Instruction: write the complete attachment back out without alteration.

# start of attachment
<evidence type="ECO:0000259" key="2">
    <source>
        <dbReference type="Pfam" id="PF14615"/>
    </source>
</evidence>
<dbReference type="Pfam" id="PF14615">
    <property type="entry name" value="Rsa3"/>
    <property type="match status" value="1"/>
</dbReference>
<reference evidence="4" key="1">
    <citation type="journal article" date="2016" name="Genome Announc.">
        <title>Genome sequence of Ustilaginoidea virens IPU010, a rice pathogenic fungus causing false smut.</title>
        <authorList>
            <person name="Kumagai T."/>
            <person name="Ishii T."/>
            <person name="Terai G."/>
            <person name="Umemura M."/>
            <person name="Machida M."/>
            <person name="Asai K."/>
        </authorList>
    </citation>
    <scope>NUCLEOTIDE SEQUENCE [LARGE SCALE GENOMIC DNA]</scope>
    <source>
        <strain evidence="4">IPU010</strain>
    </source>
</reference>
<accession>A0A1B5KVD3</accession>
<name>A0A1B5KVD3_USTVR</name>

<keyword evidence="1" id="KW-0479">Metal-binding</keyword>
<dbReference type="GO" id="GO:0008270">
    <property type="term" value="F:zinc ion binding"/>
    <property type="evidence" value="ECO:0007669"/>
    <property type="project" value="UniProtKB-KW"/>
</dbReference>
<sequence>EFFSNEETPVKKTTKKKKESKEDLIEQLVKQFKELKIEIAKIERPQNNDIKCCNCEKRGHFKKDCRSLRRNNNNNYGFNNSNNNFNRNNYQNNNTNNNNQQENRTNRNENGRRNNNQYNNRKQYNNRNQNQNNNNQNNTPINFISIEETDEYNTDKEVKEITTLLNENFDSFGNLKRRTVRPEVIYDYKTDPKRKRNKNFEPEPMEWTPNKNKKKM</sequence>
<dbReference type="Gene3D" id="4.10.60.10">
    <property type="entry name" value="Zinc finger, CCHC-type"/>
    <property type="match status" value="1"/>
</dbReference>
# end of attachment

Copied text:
<evidence type="ECO:0000259" key="2">
    <source>
        <dbReference type="Pfam" id="PF14615"/>
    </source>
</evidence>
<dbReference type="Pfam" id="PF14615">
    <property type="entry name" value="Rsa3"/>
    <property type="match status" value="1"/>
</dbReference>
<reference evidence="4" key="1">
    <citation type="journal article" date="2016" name="Genome Announc.">
        <title>Genome sequence of Ustilaginoidea virens IPU010, a rice pathogenic fungus causing false smut.</title>
        <authorList>
            <person name="Kumagai T."/>
            <person name="Ishii T."/>
            <person name="Terai G."/>
            <person name="Umemura M."/>
            <person name="Machida M."/>
            <person name="Asai K."/>
        </authorList>
    </citation>
    <scope>NUCLEOTIDE SEQUENCE [LARGE SCALE GENOMIC DNA]</scope>
    <source>
        <strain evidence="4">IPU010</strain>
    </source>
</reference>
<accession>A0A1B5KVD3</accession>
<name>A0A1B5KVD3_USTVR</name>

<keyword evidence="1" id="KW-0479">Metal-binding</keyword>
<dbReference type="GO" id="GO:0008270">
    <property type="term" value="F:zinc ion binding"/>
    <property type="evidence" value="ECO:0007669"/>
    <property type="project" value="UniProtKB-KW"/>
</dbReference>
<sequence>EFFSNEETPVKKTTKKKKESKEDLIEQLVKQFKELKIEIAKIERPQNNDIKCCNCEKRGHFKKDCRSLRRNNNNNYGFNNSNNNFNRNNYQNNNTNNNNQQENRTNRNENGRRNNNQYNNRKQYNNRNQNQNNNNQNNTPINFISIEETDEYNTDKEVKEITTLLNENFDSFGNLKRRTVRPEVIYDYKTDPKRKRNKNFEPEPMEWTPNKNKKKM</sequence>
<dbReference type="Gene3D" id="4.10.60.10">
    <property type="entry name" value="Zinc finger, CCHC-type"/>
    <property type="match status" value="1"/>
</dbReference>